Let's revisit the issue of drug mass because, after all, the whole point of aerosol therapy is to deliver an effective mass of drug to the lung. In the preceding paragraph we may have been tempted to assume that, since drug mass carried by a hygro-scopically enlarged particle does not change, all is well. However, this is not necessarily true. The drug mass imparted to a theoretically spherical particle as it is formed is directly proportional to the third power of the radius (r): Mass = [r.sup.3]. (It's actually more complicated than this, but this over-simplification will demonstrate the point). For example, a particle that is double the diameter of another will have 8 times more mass and, in general, the majority of the drug mass emitted by any given pneumatic nebulizer will be carried by the larger particles. And so, if it is the larger particles that are subject to premature rain-out in the circuit due to hygroscopic growth, delivery of drug mass to the patient will be severely compromised. The burden of efficiency now shifts to the smaller particles and the deck is stacked against them because a particle that is one-half the diameter of another will contain 8 times less drug mass.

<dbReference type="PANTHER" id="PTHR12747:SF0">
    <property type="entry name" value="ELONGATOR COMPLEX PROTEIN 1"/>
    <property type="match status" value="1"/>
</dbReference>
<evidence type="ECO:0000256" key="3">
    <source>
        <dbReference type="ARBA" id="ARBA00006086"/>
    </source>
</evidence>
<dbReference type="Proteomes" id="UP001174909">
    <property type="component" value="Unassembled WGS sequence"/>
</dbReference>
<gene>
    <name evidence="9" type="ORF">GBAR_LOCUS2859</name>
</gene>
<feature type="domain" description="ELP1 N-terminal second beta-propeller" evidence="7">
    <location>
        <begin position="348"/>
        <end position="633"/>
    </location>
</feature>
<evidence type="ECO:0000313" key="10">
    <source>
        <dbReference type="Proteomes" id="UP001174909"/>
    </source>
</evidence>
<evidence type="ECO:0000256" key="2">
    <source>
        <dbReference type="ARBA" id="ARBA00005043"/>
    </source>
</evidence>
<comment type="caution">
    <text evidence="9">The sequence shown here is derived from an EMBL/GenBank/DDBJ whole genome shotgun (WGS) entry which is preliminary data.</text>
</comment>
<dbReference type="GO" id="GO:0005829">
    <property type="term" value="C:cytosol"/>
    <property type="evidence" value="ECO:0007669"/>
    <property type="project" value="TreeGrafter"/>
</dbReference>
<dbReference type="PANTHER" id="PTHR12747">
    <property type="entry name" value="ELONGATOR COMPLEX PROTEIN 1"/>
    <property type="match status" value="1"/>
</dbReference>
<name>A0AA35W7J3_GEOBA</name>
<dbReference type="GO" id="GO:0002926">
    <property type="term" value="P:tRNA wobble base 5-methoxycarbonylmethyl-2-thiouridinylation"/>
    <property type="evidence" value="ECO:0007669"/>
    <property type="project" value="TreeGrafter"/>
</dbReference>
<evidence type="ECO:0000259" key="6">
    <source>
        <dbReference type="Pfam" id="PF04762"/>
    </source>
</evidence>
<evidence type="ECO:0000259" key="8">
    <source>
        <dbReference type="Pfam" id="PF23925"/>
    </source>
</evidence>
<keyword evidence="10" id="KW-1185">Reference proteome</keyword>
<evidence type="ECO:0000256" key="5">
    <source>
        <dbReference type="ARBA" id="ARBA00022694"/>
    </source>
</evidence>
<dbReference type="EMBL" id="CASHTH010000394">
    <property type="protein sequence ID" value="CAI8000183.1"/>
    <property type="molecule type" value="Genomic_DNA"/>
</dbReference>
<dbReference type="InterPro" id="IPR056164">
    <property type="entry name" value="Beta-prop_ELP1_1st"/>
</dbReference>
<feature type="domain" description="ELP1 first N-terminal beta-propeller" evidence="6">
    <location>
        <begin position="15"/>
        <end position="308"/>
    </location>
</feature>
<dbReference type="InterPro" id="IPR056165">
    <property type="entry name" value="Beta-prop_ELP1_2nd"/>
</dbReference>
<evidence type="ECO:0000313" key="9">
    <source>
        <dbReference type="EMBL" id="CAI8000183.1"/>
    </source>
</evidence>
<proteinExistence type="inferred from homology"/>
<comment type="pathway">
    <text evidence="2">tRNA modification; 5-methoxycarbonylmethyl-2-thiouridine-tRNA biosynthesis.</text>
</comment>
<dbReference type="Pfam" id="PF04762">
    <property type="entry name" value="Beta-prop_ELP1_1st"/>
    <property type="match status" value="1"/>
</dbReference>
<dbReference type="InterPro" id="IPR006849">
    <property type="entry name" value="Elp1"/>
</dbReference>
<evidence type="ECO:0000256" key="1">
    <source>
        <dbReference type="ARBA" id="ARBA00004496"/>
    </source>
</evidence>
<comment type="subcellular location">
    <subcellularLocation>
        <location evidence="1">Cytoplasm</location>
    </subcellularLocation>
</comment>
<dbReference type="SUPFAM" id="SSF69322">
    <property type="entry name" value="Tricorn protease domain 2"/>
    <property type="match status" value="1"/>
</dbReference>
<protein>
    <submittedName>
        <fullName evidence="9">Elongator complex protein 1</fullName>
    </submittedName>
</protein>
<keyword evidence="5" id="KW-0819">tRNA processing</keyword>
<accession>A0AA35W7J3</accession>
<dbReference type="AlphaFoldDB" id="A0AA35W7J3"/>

In one of the first studies in this area from our group at SUNY Stony Brook in the early-1990s, the "Inhaled Mass" of medication (actual mg of drug delivered or inhaled) in an in vitro investigation was reduced by about 41% in a circuit with an operating heated molecular humidifier (O'Riordan, et al. Nebulizer function during mechanical ventilation. Am Rev Respir Dis. 1992 May;145(5):1117-1122). Similar results have been obtained by others in variety of simulated clinical conditions. E-mail me to request a complete reference list by return e-mail. Accordingly, most investigators have elected to remove or bypass the humidifier in aerosol delivery studies with ventilators in order to eliminate the potential for variability (i.e., different humidifiers and settings may produce different results). While this removes a confounding variable from the study design, the results derived from this approach are not fully transferable to the clinical environment and tend to overestimate aerosol drug delivery.
So now the question arises, what should we do during actual clinical practice? This calls for a "nuanced" answer rather than a definitive answer. It depends quite a bit on the diligence of the RT department and its practitioners as to whether or not to bypass or turn off the humidifier during nebulizer therapy. There are basically three scenarios that can happen: